Dishing Up Some Tasty Content


extremes

STORY BY CLEO BRAITHWAITE
PHOTOGRAPHY + ANIMATION BY CHRIS CHEN

 

It is one of pop culture’s well-worn tropes: two characters side-by-side, one lean and cynical, the other rotund and unrefined. But have you noticed Fat and Skinny are also the unlikely co-stars of current food trends? On show right now in a kitchen near you…

Act one, Scene one. Sadhana Kitchen Cafe in Newtown is a raw and vegan food haven sitting alongside a yoga studio. There’s nothing unusual about the idea that a person who attends a yoga class will want a nourishing meal and vice-versa, but the raw food movement seems to be drifting in from the fringe and gathering mainstream interest. The woman behind the food at Sadhana, Maz Valcorza has been spreading the gospel further, recently instructing a workshop at Laneway Learning in Sydney. She’s been a first-hand witness of the change:  “When we opened 16 months ago, Sadhana Kitchen was Sydney’s first organic raw food café. Now so many more businesses offer organic vegan products, some raw, some cooked. There’s even an awesome raw vegan cosmetic store around the corner from us.”

Just streets away, Mary’s opened recently; a bar with a well-earned reputation as the go-to for fast food staples burgers and fried chicken. Customers are known to ‘double-down’ (double the meat, no bun), order several rounds of burgers, or hedge their bets on both a burger and bird. It underlines even speaks of its reputation as a den of excess that in such a short time the small bar has carved out its own local legend: the ‘Thunderbird’ is said to be three deep-fried chickens stuffed with cheeseburgers on a bed of mash and gravy and available to order only once a day. But ask the guys at Mary’s, and they’ll put it down to more myth than legend.

 

The two trends may not be as diametrically opposed as they first appear

Sadhana Kitchen and Mary’s, sitting happily at each end of the spectrum, are not perched there alone. Naked Indiana was a raw food pop-up that took over a disused shop-front in Surry Hills at the beginning of the year, and saw local office workers gather together around a communal table, sating themselves with cold-pressed juices and plates piled with a bounty of raw vegetables, fruit, nuts and other whole foods. Meanwhile, just around the corner from Sadhana Kitchen, on Enmore Road, Hartsyard opened a little over a year ago, establishing a loyal following for its no-holds-barred approach to American-influenced cuisine. Dishes such as the poutine – fried potato, short rib gravy and cheddar-beer sauce and fried chicken with buttermilk biscuit and sausage gravy have become menu mainstays.

In Alexandria, Bread and Circus have tapped in to a demand from workers in the area to break up their day with a meal packed with wholefoods. On Cleveland Street, Surry Hills you’ll find Nourishing Quarter, a busy vegan and vegetarian friendly restaurant with a nutritious ‘soul food’ ethos that’s proved so popular  it requires a two-sittings per night bookings policy. Meanwhile, next door at the Norfolk they’re serving deep-fried Monaco Bars. In fact, at times it feels like ordering food in a Sydney bar or pub is to play a round of ‘can you deep-fry it?’ I’ve had deep-fried avocado (also at the Norfolk), and for The Dip’s birthday menu they went all out on a ‘deep fried Coke sundae’. Pardon? That’s deep fried coke dumplings, covered in coke syrup, topped with whipped cream, cinnamon and a cherry on top.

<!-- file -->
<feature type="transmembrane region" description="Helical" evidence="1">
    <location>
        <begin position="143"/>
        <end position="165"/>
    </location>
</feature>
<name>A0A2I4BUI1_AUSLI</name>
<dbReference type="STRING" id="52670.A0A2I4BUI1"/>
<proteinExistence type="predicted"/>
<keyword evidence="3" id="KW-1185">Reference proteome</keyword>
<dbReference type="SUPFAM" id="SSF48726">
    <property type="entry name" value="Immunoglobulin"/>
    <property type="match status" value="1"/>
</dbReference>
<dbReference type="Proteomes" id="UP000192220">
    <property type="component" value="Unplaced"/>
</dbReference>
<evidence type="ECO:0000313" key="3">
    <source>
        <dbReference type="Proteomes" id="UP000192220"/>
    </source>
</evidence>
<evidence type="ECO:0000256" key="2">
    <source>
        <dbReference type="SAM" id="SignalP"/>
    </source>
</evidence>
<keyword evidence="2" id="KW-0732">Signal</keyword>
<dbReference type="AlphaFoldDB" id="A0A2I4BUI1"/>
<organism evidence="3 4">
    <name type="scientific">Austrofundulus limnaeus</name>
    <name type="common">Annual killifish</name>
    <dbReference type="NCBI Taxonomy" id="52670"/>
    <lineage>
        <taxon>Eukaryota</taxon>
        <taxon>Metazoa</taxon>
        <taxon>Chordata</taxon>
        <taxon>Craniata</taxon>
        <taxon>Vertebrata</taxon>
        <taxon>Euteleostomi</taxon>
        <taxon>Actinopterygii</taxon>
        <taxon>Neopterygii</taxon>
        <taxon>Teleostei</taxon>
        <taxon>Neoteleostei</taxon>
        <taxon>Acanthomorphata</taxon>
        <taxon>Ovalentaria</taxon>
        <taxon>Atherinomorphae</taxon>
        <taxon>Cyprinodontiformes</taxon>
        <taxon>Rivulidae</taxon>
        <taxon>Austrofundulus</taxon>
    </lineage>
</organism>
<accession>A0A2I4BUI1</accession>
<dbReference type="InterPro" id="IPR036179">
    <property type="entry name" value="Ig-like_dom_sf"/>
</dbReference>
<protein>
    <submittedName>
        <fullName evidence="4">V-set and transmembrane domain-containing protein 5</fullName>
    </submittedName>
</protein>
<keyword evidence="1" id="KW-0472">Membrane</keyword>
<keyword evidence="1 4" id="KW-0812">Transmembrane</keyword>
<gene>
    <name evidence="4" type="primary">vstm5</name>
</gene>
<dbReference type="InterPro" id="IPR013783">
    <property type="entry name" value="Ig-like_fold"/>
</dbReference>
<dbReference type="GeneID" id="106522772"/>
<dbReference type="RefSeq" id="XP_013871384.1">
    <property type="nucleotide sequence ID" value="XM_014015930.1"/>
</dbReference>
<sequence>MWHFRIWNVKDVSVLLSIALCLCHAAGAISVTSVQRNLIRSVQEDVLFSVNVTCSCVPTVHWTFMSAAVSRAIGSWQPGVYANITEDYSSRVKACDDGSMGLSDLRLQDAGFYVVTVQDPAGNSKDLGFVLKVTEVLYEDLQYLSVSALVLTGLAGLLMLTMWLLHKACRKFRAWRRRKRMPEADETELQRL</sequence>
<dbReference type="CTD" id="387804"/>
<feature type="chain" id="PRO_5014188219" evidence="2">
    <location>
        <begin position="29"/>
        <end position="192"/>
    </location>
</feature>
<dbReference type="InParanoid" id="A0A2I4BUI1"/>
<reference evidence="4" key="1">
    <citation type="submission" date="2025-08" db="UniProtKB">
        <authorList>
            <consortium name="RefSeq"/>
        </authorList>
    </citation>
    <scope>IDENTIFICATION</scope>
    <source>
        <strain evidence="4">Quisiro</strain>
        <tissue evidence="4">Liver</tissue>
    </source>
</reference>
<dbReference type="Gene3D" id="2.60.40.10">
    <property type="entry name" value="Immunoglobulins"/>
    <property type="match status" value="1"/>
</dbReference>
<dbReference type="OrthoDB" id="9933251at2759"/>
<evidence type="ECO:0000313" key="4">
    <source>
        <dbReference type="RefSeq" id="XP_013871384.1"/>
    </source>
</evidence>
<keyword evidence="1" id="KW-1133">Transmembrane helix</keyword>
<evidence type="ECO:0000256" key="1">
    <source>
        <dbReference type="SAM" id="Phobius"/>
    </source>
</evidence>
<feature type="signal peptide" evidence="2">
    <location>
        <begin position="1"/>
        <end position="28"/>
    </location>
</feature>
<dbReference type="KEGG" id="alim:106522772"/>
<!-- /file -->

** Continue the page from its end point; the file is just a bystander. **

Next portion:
The blessing of trained chefs taking a high-end approach to fast food… can probably credit a global economic downturn for helping bolster its success

The two trends may not be as diametrically opposed as they first appear. Both groups could be classified as “good food”, in that as a general rule they consider the provenance of the ingredients they source. There’s an interest in obtaining high quality ingredients, rather than just sourcing what’s cheap and readily available. The difference being is that for one it’s kale and quinoa, and for the other it’s about getting the perfect crumb on that chicken or the right cut of meat. In the case of Mary’s the burgers really are better; beef patties are made to an exacting blend of two parts chuck, to one part brisket, and one part rump.

The two trends can be tracked back to the United States. The raw food movement is thought to have most likely begun with the Reverend Sylvester Graham (who, incidentally, also invented the Graham cracker), a minister with strong beliefs on dietary reform, vegetarianism and anti-masturbation. Since those early days, the trend has found firm footing on the menus of California and New York City. Meanwhile, the boon blessing of trained chefs taking a high-end approach to fast food and street food is also imported from the States, and can probably credit a global economic downturn for helping bolster its success.

What at first seems incongruous and unnatural, these two extremes in cuisine, perhaps isn’t really so strange. Animals and humans have always feasted in times of plenty, and fasted when necessary. Maybe we’re just mimicking what we’ve always done, only for many of us, with access to ‘plenty’ most of the time, have to be self-regulating. We indulge and then abstain, like any cartoon character, whether fat or skinny, with an angel on one shoulder and a devil on the other.

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A Special Thank you to Mary’s, Newtown + Brickfields Bakery, Chippendale for providing both ends of a tempting spectrum.

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